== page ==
Utilization of Biodegradable Kitchen Wastes Into Organic Fertilizer Using Earthworms
Utilization of Biodegradable Kitchen Wastes Into Organic Fertilizer Using Earthworms
One of the effective means to at least lessen the occurrence of our present garbage disposal problem is through the use of methods that are non-toxic, less expensive, less-harmful, and yet equally effective. This project aims to provide for a natural and effective way of disposing garbage. During the experiment, kitchen wastes were collected. The materials were shredded and placed in garbage bags with small holes. The temperature inside the bags was allowed to lower. Three set-ups were prepared and were covered with plastic.
The first box contained pure carabao manurd, the second box contained 70 percent carabao manure and 30 percent processed kitchen wastes and the third box contained pure processed kitchen waste. Lumbricus terrestris was placed in each set-up. The boxes were placed in a lighted area while maintaining their moisture. After drying, the Lumbricus terrestris were gathered. The resultant product, called “earthworm castings,” was then sun-dried and passed through a fine sieve to remove foreign materials.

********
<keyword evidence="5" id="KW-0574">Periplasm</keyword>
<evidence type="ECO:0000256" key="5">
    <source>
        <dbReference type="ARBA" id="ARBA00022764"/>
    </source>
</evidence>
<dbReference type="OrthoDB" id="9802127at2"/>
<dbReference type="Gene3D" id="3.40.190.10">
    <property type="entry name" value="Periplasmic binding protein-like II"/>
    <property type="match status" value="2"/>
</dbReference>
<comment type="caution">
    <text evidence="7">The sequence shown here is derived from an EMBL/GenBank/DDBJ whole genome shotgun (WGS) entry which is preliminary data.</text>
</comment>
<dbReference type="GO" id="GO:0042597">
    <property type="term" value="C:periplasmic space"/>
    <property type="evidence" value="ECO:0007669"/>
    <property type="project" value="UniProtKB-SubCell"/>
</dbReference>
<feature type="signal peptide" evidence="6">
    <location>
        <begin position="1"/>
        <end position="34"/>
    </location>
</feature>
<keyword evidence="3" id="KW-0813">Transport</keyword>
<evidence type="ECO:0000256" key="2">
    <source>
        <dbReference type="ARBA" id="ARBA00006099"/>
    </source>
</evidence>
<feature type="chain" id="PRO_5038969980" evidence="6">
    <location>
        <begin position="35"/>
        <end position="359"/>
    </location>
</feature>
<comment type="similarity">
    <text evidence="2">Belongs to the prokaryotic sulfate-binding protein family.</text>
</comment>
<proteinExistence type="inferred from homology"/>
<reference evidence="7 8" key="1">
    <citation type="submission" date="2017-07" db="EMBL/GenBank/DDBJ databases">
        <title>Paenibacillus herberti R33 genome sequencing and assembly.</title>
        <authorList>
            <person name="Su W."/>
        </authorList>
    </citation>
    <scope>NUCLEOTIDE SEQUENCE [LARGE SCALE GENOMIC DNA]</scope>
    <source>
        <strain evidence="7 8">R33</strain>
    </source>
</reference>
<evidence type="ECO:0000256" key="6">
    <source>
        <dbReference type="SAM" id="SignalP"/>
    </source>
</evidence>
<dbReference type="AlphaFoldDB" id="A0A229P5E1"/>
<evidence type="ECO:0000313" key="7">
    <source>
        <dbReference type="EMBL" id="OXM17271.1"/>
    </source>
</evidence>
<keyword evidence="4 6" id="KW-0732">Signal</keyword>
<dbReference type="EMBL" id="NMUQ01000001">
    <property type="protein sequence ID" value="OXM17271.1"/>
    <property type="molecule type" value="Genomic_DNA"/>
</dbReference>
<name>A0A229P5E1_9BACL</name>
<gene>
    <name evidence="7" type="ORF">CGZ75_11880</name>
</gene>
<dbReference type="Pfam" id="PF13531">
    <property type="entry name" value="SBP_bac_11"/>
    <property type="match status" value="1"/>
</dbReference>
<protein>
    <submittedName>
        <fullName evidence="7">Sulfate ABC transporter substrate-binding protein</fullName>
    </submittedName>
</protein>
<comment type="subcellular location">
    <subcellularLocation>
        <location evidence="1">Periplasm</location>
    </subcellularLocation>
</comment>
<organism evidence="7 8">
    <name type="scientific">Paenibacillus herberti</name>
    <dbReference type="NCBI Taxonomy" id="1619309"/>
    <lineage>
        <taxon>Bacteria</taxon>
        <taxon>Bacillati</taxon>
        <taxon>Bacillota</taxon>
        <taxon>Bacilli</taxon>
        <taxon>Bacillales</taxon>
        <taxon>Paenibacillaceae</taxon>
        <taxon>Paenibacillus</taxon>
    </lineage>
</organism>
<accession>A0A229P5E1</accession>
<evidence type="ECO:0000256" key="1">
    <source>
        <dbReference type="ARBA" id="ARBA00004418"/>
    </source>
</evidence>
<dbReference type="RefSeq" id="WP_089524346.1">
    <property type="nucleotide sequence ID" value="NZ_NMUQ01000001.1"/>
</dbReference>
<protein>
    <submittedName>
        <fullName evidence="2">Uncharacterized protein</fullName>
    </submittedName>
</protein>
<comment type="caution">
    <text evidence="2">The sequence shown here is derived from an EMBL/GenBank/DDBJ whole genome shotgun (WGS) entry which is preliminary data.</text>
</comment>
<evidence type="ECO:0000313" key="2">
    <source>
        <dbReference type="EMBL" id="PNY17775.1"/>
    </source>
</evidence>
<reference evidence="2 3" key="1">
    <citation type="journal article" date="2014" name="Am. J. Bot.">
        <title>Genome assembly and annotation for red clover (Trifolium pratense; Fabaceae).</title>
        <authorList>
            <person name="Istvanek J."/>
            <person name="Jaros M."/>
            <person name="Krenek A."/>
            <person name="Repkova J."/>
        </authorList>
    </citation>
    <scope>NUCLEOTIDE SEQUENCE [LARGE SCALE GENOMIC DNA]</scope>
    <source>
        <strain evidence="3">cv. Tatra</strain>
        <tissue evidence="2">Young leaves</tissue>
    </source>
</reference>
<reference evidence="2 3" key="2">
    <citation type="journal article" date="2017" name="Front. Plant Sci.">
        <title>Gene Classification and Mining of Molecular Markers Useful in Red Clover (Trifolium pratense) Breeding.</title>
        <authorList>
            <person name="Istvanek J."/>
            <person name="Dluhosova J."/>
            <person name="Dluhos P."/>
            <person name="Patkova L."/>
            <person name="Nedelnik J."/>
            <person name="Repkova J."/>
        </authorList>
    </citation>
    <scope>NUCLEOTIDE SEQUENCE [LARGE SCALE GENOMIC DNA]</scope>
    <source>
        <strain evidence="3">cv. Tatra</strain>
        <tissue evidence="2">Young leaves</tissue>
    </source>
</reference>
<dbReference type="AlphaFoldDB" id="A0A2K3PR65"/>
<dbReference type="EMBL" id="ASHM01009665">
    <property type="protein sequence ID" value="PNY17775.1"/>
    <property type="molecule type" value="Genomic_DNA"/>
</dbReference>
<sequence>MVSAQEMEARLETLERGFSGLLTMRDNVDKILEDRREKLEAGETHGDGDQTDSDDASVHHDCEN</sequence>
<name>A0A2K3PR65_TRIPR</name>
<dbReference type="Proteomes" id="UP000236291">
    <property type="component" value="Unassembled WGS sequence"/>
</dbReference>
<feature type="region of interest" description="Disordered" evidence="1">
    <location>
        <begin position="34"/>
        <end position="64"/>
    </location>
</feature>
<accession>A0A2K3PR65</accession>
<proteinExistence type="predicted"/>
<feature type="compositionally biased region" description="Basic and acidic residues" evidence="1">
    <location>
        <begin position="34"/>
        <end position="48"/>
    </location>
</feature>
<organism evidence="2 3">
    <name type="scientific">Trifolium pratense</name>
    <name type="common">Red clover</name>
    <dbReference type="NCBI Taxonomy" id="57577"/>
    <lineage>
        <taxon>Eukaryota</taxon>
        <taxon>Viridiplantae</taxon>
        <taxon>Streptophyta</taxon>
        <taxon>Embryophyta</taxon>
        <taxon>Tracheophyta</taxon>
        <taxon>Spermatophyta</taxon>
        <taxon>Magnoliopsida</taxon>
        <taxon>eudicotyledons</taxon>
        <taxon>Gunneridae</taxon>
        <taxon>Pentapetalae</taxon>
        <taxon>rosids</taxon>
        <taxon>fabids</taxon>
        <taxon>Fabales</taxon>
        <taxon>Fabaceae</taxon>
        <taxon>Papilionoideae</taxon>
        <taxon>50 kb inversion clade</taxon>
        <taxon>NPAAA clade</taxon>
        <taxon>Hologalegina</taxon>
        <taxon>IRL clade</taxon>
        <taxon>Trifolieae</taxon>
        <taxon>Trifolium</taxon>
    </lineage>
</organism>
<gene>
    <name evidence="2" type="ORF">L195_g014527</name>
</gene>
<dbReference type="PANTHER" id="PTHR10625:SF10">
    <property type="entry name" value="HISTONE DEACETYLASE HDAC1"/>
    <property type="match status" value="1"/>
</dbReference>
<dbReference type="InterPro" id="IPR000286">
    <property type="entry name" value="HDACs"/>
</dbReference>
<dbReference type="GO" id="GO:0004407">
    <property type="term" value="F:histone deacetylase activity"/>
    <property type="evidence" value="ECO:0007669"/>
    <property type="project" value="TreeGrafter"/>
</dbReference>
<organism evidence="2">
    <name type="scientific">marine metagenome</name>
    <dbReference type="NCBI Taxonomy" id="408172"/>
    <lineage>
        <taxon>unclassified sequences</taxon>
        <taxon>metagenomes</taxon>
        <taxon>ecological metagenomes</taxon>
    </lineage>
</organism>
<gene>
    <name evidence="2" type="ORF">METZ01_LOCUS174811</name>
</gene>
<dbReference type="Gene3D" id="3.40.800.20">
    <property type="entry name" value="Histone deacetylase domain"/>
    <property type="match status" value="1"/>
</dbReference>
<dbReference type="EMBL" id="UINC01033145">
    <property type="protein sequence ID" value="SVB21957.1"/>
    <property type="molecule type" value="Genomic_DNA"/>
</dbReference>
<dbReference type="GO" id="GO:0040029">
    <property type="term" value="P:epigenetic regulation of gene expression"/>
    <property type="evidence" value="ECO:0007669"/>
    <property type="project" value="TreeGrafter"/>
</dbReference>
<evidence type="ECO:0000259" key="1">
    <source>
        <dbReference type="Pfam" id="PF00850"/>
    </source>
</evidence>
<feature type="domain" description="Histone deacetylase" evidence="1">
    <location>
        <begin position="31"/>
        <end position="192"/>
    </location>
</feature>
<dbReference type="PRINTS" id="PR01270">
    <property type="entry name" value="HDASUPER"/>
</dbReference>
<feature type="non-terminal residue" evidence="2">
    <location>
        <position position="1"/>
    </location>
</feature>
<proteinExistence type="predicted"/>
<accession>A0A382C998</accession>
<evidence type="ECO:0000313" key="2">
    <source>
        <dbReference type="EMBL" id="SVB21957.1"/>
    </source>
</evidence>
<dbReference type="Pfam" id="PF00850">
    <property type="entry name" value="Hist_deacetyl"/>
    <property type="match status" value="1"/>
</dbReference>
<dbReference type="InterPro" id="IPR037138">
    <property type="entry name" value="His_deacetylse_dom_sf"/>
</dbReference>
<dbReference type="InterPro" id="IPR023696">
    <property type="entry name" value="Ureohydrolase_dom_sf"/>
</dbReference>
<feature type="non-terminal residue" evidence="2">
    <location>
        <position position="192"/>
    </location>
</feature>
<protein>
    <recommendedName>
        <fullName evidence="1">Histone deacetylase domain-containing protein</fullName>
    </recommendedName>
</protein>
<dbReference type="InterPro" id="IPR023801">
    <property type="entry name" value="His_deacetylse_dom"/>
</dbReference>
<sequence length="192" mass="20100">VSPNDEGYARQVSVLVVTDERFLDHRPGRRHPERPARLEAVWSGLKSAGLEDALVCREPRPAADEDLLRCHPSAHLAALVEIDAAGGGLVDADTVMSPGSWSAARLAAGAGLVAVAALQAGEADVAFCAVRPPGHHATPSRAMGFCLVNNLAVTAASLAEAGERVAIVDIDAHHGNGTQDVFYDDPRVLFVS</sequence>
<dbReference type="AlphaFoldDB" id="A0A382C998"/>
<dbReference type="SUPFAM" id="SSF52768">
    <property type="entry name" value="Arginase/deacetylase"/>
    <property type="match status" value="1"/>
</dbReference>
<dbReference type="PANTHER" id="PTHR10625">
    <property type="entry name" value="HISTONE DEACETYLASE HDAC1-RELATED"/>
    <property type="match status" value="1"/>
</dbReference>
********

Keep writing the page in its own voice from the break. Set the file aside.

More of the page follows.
Results showed that the casting from kitchen wastes and manure was highest in percentage total nitrogen, third highest in percentage total P205, and highest in percentage total K20. It was concluded that organic kitchen wastes can be converted into a competitive organic fertilizer using Lumbricus terrestris. The organic fertilizer produced by using earthworms can compete in terms of nutrient contents with other organic fertilizers. * Introduction A good alternative in solving our garbage problem is vermicomposting, the process in which organic wastes are decomposed naturally with the use of earthworms.